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A novel approach to veterinary spatial epidemiology: dasymetric refinement of the Swiss dog tumor registry data


Boo, Gianluca; Fabrikant, Sara I; Leyk, Stefan (2015). A novel approach to veterinary spatial epidemiology: dasymetric refinement of the Swiss dog tumor registry data. ISPRS Annals of the Photogrammetry, Remote Sensing and Spatial Information Sciences, II-3/W5:263-269.

Abstract

In spatial epidemiology, disease incidence and demographic data are commonly summarized within larger regions such as administrative units because of privacy concerns. As a consequence, analyses using these aggregated data are subject to the Modifiable Areal Unit Problem (MAUP) as the geographical manifestation of ecological fallacy. In this study, we create small area disease estimates through dasymetric refinement, and investigate the effects on predictive epidemiological models. We perform a binary dasymetric refinement of municipality-aggregated dog tumor incidence counts in Switzerland for the year 2008 using residential land as a limiting ancillary variable. This refinement is expected to improve the quality of spatial data originally aggregated within arbitrary administrative units by deconstructing them into discontinuous subregions that better reflect the underlying population distribution. To shed light on effects of this refinement, we compare a predictive statistical model that uses unrefined administrative units with one that uses dasymetrically refined spatial units. Model diagnostics and spatial distributions of model residuals are assessed to evaluate the model performances in different regions. In particular, we explore changes in the spatial autocorrelation of the model residuals due to spatial refinement of the enumeration units in a selected mountainous region, where the rugged topography induces great shifts of the analytical units i.e., residential land. Such spatial data quality refinement results in a more realistic estimation of the population distribution within administrative units, and thus, in a more accurate modeling of dog tumor incidence patterns. Our results emphasize the benefits of implementing a dasymetric modeling framework in veterinary spatial epidemiology.

Abstract

In spatial epidemiology, disease incidence and demographic data are commonly summarized within larger regions such as administrative units because of privacy concerns. As a consequence, analyses using these aggregated data are subject to the Modifiable Areal Unit Problem (MAUP) as the geographical manifestation of ecological fallacy. In this study, we create small area disease estimates through dasymetric refinement, and investigate the effects on predictive epidemiological models. We perform a binary dasymetric refinement of municipality-aggregated dog tumor incidence counts in Switzerland for the year 2008 using residential land as a limiting ancillary variable. This refinement is expected to improve the quality of spatial data originally aggregated within arbitrary administrative units by deconstructing them into discontinuous subregions that better reflect the underlying population distribution. To shed light on effects of this refinement, we compare a predictive statistical model that uses unrefined administrative units with one that uses dasymetrically refined spatial units. Model diagnostics and spatial distributions of model residuals are assessed to evaluate the model performances in different regions. In particular, we explore changes in the spatial autocorrelation of the model residuals due to spatial refinement of the enumeration units in a selected mountainous region, where the rugged topography induces great shifts of the analytical units i.e., residential land. Such spatial data quality refinement results in a more realistic estimation of the population distribution within administrative units, and thus, in a more accurate modeling of dog tumor incidence patterns. Our results emphasize the benefits of implementing a dasymetric modeling framework in veterinary spatial epidemiology.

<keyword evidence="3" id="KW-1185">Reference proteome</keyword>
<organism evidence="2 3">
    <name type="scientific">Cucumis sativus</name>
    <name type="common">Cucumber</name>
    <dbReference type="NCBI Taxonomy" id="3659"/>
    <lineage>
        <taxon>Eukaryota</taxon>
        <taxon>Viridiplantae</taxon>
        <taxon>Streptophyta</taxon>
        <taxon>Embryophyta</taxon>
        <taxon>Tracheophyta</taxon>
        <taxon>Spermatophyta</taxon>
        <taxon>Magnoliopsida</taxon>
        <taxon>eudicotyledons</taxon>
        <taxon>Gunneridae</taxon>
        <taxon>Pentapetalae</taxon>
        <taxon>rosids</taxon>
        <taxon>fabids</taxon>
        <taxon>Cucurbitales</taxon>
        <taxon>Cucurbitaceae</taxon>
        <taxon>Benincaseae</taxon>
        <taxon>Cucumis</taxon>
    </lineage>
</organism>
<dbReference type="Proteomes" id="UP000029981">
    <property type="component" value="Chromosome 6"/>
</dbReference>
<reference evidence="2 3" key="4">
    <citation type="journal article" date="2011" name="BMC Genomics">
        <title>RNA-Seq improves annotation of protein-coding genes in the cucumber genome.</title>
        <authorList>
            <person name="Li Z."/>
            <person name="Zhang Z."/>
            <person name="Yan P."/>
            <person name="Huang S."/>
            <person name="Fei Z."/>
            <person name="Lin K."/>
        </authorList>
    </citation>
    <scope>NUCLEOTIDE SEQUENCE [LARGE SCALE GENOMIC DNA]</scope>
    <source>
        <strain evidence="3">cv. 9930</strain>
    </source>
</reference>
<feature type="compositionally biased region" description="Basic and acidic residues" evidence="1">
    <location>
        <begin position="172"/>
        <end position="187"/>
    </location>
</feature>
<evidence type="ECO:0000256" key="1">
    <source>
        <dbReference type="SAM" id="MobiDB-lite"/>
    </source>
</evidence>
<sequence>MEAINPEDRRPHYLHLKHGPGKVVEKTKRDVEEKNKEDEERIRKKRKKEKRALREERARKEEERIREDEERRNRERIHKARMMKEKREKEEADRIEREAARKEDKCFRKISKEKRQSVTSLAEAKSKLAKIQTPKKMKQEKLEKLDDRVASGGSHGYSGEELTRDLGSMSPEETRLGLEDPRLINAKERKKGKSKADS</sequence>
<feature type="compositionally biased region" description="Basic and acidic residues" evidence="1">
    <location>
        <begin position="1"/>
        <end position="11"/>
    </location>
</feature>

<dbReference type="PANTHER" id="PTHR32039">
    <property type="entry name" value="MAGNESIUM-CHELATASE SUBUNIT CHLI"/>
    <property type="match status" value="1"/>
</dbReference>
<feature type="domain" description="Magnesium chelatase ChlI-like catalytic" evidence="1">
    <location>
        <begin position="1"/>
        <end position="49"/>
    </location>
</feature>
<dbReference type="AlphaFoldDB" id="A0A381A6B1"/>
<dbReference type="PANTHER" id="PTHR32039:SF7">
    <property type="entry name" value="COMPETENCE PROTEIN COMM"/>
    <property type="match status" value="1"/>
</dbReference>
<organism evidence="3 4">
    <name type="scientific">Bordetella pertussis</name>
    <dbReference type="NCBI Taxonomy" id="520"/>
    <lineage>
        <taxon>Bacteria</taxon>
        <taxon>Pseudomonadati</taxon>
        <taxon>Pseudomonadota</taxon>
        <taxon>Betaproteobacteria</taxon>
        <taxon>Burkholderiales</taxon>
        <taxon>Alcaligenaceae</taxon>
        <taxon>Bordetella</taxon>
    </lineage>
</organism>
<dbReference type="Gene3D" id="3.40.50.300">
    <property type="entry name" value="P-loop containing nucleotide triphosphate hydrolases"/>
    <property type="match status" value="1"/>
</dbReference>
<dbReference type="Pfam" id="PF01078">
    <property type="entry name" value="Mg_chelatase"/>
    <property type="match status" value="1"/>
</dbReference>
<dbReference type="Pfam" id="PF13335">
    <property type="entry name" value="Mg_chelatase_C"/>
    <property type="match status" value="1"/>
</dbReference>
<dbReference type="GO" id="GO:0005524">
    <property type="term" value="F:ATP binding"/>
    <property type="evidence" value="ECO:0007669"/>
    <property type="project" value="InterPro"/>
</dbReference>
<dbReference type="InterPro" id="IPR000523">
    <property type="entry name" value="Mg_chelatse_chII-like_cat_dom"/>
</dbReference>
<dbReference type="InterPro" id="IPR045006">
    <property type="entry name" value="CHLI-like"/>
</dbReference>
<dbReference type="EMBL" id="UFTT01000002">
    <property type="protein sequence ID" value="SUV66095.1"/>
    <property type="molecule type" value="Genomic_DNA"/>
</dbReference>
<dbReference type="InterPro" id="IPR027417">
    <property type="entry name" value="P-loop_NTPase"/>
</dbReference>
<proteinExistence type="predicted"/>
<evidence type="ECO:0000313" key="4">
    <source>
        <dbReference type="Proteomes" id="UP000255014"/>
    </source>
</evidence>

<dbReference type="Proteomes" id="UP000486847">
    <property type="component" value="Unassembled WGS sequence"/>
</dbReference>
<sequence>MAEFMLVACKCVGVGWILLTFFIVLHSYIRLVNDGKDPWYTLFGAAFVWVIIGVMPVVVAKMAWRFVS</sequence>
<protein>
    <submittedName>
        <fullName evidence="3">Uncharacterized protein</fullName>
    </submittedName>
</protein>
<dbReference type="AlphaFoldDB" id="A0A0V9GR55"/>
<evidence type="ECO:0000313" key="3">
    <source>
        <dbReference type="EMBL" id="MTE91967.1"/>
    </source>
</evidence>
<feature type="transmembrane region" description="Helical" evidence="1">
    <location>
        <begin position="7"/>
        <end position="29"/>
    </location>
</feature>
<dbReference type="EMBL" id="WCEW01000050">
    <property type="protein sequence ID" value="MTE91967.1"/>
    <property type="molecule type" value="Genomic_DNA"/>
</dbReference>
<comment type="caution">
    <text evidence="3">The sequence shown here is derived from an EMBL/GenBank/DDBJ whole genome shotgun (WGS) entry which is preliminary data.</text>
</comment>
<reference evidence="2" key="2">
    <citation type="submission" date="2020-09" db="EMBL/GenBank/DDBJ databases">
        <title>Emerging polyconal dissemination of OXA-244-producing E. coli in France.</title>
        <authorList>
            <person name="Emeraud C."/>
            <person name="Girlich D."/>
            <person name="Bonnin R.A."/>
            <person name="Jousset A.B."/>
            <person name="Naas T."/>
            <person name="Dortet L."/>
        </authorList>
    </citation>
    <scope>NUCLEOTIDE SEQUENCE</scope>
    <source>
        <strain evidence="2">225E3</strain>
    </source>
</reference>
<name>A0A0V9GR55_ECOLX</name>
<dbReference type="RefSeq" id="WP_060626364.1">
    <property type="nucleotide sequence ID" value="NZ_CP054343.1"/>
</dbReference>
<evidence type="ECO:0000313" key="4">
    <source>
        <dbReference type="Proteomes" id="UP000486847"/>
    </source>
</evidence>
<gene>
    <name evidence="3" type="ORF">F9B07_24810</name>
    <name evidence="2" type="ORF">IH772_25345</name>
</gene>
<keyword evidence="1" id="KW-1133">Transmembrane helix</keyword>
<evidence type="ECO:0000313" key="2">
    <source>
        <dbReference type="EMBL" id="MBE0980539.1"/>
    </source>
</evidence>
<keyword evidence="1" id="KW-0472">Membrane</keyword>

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Additional indexing

Item Type:Journal Article, refereed, original work
Communities & Collections:07 Faculty of Science > Institute of Geography
Dewey Decimal Classification:910 Geography & travel
Language:English
Date:2015
Deposited On:23 Nov 2016 14:17
Last Modified:14 Feb 2018 11:29
Publisher:Copernicus Publications
ISSN:2196-6346
OA Status:Gold
Publisher DOI:https://doi.org/10.5194/isprsannals-II-3-W5-263-2015

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